The good doctor’s latest pieties echo an ugly part of the American past, argues Steven Lubet.
Drew Gilpin Faust’s celebrated 2008 study of Civil War trauma mirrors the ever widening scope of our contemporary tragedy.
One wonders how Winslow Homer would have chosen to depict our own seditious imbroglio.
The Bleeding Kansas parallels with our current moment get weirder and darker, as legal historian Steven Lubet explains.
As protests moved from Minneapolis through cities across the country and world, they gained what could be considered a “transitional power.”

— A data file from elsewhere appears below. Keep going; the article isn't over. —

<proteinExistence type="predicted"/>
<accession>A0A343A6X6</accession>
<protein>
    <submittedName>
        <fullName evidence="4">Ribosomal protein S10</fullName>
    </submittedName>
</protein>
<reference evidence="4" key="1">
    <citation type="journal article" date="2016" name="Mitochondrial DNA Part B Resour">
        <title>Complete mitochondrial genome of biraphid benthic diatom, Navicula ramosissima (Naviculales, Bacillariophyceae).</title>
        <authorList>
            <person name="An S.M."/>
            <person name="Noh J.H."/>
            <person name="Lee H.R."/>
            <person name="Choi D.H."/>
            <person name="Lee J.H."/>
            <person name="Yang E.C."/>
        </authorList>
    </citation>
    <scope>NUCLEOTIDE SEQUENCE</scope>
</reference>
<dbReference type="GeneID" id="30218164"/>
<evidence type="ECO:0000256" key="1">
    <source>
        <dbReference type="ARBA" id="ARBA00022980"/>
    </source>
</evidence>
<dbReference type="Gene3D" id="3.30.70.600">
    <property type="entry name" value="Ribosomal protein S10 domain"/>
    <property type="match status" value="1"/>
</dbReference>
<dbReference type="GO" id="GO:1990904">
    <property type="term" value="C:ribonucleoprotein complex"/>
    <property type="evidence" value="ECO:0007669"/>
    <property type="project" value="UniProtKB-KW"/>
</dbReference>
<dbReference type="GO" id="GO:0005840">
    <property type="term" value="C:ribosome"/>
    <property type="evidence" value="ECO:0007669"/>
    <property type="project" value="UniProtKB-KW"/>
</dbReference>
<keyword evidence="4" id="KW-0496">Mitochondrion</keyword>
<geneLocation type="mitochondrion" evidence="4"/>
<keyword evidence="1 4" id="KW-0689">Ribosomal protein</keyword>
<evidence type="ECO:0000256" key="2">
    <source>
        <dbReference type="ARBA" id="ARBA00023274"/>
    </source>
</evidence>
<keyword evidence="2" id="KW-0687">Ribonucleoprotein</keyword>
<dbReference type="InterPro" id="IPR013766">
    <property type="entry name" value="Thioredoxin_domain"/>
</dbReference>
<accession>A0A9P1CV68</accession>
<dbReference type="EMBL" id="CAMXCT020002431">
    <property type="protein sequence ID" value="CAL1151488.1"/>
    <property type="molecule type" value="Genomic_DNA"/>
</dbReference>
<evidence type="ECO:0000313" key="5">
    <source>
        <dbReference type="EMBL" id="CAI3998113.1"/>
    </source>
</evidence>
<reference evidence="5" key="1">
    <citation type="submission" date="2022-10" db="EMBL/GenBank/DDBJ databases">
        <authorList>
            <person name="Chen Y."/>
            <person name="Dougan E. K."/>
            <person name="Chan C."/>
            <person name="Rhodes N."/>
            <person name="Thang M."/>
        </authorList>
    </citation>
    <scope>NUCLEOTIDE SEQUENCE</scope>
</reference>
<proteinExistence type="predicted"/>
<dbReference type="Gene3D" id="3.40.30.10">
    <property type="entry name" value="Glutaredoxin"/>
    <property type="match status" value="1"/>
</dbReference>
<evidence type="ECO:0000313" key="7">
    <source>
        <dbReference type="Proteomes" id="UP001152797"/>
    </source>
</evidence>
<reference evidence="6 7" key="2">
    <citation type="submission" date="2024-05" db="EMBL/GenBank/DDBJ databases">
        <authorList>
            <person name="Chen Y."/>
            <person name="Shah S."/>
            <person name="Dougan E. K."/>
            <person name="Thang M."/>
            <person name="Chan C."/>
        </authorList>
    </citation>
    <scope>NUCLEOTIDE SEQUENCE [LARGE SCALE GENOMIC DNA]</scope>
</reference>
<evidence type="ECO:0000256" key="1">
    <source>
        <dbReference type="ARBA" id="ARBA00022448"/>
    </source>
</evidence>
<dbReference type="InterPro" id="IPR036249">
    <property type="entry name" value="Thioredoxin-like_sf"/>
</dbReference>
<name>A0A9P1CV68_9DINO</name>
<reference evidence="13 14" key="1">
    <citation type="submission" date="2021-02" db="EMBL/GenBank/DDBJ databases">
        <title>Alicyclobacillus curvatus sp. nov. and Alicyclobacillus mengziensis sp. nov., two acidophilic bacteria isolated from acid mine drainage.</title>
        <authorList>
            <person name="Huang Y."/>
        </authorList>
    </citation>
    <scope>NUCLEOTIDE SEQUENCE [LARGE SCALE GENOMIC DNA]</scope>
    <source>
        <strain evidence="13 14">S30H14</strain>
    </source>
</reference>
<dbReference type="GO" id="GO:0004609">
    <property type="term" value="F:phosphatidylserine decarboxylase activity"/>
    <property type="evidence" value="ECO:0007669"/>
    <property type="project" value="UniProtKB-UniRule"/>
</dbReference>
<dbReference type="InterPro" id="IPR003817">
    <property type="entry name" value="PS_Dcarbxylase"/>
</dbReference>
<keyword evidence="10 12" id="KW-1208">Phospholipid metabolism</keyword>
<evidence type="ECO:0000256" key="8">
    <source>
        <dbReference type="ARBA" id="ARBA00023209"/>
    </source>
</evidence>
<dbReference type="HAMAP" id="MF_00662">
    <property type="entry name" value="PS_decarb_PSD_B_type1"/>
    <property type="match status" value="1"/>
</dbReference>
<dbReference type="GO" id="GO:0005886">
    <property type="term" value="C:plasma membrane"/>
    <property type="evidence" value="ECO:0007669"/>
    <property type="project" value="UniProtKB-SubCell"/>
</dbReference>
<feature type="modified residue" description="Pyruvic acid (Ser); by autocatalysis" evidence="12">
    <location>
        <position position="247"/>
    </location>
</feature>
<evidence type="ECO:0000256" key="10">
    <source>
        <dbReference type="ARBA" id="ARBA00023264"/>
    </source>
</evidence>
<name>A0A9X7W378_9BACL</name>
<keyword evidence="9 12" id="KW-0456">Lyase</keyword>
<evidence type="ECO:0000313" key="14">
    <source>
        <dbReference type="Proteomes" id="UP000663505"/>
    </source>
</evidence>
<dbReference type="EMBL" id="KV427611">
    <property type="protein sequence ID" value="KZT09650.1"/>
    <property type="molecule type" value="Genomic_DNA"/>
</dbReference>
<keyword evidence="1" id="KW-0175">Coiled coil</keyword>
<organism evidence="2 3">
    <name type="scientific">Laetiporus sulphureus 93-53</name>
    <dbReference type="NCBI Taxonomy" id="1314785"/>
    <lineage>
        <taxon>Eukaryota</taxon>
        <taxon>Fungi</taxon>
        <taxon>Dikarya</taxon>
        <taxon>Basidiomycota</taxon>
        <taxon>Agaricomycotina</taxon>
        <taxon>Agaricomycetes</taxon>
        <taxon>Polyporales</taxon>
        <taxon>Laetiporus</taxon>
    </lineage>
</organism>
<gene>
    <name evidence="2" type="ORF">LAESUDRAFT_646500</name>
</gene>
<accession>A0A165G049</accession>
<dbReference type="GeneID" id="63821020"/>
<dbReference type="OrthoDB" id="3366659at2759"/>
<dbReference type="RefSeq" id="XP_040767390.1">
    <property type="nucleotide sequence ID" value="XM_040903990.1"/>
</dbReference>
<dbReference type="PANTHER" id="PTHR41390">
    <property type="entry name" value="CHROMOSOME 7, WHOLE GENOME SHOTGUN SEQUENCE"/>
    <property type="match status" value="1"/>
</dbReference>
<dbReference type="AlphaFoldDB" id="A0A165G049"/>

Walt Whitman gives us a window into the ways that Americans once dealt with unmanageable tragedy.
People talk of a “constitutional crisis” these days as if we haven’t been in one for years, says historian Jason Tebbe.
We recognize that Memorial Day is primarily a holiday to commemorate those who have died fighting to defend […]